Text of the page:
Statistics are insufficient for study of proteins' signal system

Mar 26, 2008

Ten years ago great attention was attracted by the discovery that it was possible to demonstrate signal transfer in proteins using statistical methods. In an article in the journal Proceedings of the National Academy of Science Uppsala researchers are now presenting results of experiments that contradict the theory.

Proteins govern nearly all chemical processes in the body's cells. A fundamental property of proteins is their ability to transfer signals – both within and between proteins. It is known, for example, that such signal transfer is vital to haemoglobin, which transports oxygen in the body. In that instance the mechanism has largely been clarified.

"But in other instances very little is known about the mechanisms or whether such signal transfer even occurs," says Per Jemth, who together with his research group at Uppsala University is studying whether signal transfer also occurs in small proteins.

Nearly ten years ago great attention was attracted by an article published in Science that described a method of demonstrating signal transfer in proteins by comparing their amino acid sequence. The authors recorded a statistical method of showing how certain parts of proteins change together through evolution, i.e. if a change had taken place in one part a change simultaneously took place in another part of the protein. One thus found a network of parts that seemed to belong together, and within this network signal transfer was deemed to take place.

But the Uppsala researchers saw several things that were not right about the results in the much discussed article, and by means of experiments they can now show that no more signals occur in this network than with other parts of the protein. They instead found, completely logically, that nearby parts of the protein interact more with each other than parts that are a long way apart.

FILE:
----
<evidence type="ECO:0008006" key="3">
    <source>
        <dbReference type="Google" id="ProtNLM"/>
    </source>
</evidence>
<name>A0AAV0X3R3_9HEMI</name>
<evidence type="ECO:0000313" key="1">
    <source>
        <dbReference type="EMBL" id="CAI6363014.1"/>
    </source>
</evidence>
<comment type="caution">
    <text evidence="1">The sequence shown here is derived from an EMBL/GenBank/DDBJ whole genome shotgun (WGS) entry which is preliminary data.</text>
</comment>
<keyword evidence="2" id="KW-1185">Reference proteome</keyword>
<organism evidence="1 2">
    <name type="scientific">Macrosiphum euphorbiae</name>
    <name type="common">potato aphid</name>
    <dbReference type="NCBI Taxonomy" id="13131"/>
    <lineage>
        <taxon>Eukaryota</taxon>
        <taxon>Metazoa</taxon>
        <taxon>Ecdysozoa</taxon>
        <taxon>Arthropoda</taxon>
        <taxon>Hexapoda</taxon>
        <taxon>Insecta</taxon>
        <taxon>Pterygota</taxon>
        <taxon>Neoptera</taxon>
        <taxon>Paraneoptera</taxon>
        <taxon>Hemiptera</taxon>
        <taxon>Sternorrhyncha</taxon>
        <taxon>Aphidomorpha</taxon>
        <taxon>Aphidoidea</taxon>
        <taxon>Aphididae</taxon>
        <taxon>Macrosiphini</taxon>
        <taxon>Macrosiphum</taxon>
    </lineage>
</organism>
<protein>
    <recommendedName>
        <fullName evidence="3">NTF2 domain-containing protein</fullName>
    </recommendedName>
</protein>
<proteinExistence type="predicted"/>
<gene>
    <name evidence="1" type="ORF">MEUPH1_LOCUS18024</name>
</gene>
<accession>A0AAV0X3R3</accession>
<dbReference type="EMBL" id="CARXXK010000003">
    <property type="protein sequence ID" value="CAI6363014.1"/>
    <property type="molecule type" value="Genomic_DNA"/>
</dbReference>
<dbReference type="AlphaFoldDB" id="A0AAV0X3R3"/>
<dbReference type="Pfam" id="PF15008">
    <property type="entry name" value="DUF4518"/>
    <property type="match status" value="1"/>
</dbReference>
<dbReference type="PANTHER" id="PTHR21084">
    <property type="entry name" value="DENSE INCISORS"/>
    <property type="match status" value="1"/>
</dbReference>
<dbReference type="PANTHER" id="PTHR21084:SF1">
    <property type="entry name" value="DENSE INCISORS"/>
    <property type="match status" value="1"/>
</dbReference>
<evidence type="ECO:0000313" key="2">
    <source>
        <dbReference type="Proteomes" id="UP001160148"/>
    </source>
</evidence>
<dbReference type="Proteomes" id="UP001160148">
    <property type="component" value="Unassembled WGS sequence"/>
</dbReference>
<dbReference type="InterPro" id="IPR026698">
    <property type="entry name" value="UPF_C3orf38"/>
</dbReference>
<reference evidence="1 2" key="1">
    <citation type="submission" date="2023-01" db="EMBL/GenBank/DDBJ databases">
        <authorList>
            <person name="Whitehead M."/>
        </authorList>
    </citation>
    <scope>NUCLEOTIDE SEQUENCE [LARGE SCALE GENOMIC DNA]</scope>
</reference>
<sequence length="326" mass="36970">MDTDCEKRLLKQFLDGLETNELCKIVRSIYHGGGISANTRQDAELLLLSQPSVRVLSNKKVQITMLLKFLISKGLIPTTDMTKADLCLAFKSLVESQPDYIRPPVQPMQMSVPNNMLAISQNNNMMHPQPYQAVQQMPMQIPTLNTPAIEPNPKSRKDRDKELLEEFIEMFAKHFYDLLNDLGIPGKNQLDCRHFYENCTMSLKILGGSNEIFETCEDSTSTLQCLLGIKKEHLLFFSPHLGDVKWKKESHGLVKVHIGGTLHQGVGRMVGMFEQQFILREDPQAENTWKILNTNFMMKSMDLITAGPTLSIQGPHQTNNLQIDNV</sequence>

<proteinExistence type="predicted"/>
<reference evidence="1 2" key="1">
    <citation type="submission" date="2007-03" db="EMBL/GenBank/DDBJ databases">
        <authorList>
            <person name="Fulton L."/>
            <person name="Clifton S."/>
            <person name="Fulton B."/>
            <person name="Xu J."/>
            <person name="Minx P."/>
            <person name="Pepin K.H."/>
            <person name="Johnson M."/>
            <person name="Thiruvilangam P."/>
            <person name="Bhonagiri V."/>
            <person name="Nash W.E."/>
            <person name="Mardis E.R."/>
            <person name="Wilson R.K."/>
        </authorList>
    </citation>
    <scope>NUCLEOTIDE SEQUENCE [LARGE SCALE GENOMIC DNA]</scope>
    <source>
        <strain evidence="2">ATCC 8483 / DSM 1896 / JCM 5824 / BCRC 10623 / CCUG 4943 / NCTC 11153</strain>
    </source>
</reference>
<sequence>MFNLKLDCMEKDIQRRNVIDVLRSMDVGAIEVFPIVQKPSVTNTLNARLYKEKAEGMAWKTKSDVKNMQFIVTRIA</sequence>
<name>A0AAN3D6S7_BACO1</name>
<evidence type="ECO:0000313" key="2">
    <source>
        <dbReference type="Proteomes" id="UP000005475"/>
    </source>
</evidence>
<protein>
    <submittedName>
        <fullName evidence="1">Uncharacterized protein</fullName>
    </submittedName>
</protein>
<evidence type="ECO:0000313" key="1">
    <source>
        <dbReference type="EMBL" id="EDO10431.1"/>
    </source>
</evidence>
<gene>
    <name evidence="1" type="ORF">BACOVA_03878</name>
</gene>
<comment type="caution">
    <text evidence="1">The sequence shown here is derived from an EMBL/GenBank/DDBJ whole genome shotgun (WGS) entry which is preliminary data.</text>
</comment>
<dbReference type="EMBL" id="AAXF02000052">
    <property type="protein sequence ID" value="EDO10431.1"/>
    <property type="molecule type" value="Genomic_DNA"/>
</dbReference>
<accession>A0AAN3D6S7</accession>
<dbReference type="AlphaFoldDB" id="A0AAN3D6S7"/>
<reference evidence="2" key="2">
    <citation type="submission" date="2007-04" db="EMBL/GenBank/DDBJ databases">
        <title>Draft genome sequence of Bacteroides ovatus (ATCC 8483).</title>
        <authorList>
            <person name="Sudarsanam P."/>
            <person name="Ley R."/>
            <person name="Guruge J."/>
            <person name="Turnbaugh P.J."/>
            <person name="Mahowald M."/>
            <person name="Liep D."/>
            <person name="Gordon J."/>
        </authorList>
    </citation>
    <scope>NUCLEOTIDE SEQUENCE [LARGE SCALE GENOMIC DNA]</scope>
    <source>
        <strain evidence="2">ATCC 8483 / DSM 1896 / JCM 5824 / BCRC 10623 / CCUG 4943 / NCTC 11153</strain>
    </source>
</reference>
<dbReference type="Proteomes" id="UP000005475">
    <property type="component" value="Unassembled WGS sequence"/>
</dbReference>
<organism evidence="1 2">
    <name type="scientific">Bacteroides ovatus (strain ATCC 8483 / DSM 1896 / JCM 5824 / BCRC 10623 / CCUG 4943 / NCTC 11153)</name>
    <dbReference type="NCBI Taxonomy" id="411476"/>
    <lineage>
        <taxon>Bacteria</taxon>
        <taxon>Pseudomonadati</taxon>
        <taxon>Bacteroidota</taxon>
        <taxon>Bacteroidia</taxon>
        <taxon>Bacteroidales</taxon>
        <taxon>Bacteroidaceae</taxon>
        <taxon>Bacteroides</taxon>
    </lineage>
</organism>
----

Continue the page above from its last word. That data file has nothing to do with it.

"Our results thus question whether statistical methods can demonstrate signal transfer within proteins, and emphasise the importance of precise experiments to substantiate computer-based methods in protein chemistry," says Per Jemth.

The ability to predict proteins' function down to the smallest detail on the basis of their amino acid sequence is a goal that has preoccupied many researchers ever since human DNA became known. This study emphasises that experiments are needed to improve and refine the computerised methods currently in use.

"When theory, computer simulation and experiments provide the same answers the long-term goal has been attained, but there's still a long way to go."

Source: Uppsala University

Explore further: Researchers seek to stimulate skin regeneration in third-degree burns

Related Stories

Human cell death captured for first time

Jun 16, 2015

Scientists based at the La Trobe Institute of Molecular Science have discovered that some molecules which are central to the body's defence and immune system are ejected from inside the decomposing cell to ...

A controversial theory of olfaction deemed implausible

Jun 05, 2015

Humans can discriminate tens of thousands of odors. While we may take our sense of smell for granted, it adds immeasurably to our quality of life: the aroma of freshly brewed coffee; the invigorating smell ...

Electron transfer challenges common fluorescence technique

Apr 20, 2015

Tryptophan is an amino acid, one of the building blocks of proteins. It is used extensively to study how proteins change their 3D structure, and also how they interact with other proteins and molecules. This is studied with ...

Recommended for you

Learning from biology to accelerate discovery

3 hours ago

A spider's web is one of the most intricate constructions in nature, but its precious silk has more than one use. Silk threads can be used as draglines, guidelines, anchors, pheromonal trails, nest lining, ...

User comments : 0

Please sign in to add a comment. Registration is free, and takes less than a minute. Read more

Click here to reset your password.
Sign in to get notified via email when new comments are made.